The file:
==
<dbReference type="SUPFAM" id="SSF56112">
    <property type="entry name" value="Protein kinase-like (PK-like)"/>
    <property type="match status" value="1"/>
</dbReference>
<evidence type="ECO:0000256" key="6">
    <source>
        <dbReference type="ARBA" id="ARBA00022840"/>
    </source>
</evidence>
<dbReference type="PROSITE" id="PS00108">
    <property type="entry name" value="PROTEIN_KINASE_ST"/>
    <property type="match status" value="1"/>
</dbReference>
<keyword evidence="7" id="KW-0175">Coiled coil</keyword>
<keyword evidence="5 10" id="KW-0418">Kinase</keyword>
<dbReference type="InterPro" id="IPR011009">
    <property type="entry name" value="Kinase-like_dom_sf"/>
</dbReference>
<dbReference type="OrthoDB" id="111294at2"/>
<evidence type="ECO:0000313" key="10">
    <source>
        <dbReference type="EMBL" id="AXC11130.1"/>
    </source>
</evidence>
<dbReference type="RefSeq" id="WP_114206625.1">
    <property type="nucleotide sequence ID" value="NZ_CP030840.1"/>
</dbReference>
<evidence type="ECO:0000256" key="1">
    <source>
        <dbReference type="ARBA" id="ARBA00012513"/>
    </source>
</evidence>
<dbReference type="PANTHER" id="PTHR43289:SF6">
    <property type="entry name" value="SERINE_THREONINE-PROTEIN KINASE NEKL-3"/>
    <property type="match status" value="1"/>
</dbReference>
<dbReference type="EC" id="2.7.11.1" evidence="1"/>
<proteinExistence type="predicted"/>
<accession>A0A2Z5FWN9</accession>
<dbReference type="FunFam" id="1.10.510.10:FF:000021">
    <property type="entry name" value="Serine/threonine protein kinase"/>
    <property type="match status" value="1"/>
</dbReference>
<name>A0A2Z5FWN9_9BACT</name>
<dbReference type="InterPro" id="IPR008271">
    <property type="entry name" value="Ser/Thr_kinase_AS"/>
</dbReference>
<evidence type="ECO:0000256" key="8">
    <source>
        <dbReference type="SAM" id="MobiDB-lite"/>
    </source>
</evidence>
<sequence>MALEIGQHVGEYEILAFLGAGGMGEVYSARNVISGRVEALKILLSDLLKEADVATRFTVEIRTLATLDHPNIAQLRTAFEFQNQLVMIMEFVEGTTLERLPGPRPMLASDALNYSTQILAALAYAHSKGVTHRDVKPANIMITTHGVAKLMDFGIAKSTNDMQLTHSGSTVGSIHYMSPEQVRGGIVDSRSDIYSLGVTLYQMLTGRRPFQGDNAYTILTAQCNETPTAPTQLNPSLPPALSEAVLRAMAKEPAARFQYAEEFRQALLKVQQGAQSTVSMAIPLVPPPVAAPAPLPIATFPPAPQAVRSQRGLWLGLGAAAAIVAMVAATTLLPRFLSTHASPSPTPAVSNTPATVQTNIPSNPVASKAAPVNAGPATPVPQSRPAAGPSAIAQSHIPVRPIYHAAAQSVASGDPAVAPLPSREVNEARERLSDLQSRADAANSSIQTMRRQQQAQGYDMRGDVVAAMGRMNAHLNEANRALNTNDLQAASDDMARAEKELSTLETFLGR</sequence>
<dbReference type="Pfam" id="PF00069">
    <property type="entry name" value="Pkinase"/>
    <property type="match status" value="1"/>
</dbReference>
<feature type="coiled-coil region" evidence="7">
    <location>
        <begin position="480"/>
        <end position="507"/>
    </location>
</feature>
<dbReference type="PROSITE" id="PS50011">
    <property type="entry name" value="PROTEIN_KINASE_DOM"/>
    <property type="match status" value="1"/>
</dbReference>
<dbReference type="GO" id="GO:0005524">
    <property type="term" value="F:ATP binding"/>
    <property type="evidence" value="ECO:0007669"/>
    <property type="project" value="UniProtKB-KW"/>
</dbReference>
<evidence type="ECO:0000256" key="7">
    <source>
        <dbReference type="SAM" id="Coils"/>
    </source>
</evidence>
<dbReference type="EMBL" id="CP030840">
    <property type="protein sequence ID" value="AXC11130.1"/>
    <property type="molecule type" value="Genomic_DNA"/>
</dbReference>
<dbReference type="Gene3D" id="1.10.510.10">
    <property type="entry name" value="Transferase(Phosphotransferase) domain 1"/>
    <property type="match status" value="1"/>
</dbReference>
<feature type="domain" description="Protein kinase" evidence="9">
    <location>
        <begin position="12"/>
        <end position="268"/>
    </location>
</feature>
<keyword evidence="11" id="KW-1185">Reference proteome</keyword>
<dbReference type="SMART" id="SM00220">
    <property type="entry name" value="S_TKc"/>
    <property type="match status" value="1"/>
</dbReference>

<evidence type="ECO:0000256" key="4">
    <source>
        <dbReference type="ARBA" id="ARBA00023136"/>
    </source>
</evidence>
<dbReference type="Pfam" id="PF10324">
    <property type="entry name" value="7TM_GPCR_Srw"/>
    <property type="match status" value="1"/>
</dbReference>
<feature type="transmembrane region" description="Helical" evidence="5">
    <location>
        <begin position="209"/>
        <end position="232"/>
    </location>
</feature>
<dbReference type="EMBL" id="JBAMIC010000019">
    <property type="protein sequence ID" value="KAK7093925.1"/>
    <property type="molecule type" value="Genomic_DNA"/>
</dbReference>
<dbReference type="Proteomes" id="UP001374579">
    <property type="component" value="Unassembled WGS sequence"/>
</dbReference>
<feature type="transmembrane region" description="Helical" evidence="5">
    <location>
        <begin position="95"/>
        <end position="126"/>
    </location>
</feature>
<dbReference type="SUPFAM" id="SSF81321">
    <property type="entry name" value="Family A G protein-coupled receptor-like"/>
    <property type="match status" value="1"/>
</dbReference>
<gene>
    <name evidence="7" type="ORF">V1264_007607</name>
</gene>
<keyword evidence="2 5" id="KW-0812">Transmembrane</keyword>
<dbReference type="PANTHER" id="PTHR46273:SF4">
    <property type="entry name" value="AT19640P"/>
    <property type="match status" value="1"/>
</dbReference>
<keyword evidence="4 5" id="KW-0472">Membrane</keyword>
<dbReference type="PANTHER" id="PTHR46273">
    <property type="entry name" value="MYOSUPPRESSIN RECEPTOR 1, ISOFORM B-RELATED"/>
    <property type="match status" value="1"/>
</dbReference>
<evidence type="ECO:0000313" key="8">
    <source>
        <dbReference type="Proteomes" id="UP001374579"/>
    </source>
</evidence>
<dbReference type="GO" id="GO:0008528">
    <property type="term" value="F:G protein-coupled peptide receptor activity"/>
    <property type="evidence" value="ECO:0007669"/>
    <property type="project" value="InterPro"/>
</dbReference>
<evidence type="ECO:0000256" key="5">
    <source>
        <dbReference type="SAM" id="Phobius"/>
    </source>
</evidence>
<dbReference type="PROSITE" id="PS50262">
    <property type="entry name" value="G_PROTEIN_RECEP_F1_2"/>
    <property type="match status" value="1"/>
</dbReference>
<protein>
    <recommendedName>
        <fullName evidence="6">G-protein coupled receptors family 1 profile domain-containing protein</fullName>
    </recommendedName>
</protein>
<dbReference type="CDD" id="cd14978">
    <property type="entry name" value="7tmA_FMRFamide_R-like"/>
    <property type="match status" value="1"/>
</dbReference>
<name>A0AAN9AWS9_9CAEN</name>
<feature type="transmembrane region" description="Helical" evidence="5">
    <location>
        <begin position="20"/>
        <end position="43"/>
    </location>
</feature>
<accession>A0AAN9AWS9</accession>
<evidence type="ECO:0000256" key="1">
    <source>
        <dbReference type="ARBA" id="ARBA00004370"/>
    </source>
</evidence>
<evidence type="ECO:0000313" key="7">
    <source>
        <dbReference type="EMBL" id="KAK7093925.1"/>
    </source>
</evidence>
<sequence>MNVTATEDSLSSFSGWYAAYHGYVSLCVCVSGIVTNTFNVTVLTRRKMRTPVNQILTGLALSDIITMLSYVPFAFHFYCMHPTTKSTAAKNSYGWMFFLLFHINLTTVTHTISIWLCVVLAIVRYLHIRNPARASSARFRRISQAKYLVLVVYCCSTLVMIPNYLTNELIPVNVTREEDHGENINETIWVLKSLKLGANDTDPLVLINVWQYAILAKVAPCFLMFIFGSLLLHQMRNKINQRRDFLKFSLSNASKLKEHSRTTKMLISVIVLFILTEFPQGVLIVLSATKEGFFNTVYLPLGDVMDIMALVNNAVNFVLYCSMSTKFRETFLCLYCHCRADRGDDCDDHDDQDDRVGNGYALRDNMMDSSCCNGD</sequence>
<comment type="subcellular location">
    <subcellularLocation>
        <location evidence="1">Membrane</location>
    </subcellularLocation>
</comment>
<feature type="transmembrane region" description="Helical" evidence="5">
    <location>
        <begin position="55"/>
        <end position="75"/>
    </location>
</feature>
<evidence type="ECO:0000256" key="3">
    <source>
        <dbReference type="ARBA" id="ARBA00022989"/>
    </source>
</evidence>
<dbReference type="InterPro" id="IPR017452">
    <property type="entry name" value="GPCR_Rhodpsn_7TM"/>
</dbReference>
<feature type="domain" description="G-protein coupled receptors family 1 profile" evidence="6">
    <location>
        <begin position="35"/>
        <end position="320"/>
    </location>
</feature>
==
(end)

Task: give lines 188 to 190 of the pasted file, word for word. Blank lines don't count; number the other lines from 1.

<sequence>MNVTATEDSLSSFSGWYAAYHGYVSLCVCVSGIVTNTFNVTVLTRRKMRTPVNQILTGLALSDIITMLSYVPFAFHFYCMHPTTKSTAAKNSYGWMFFLLFHINLTTVTHTISIWLCVVLAIVRYLHIRNPARASSARFRRISQAKYLVLVVYCCSTLVMIPNYLTNELIPVNVTREEDHGENINETIWVLKSLKLGANDTDPLVLINVWQYAILAKVAPCFLMFIFGSLLLHQMRNKINQRRDFLKFSLSNASKLKEHSRTTKMLISVIVLFILTEFPQGVLIVLSATKEGFFNTVYLPLGDVMDIMALVNNAVNFVLYCSMSTKFRETFLCLYCHCRADRGDDCDDHDDQDDRVGNGYALRDNMMDSSCCNGD</sequence>
<comment type="subcellular location">
    <subcellularLocation>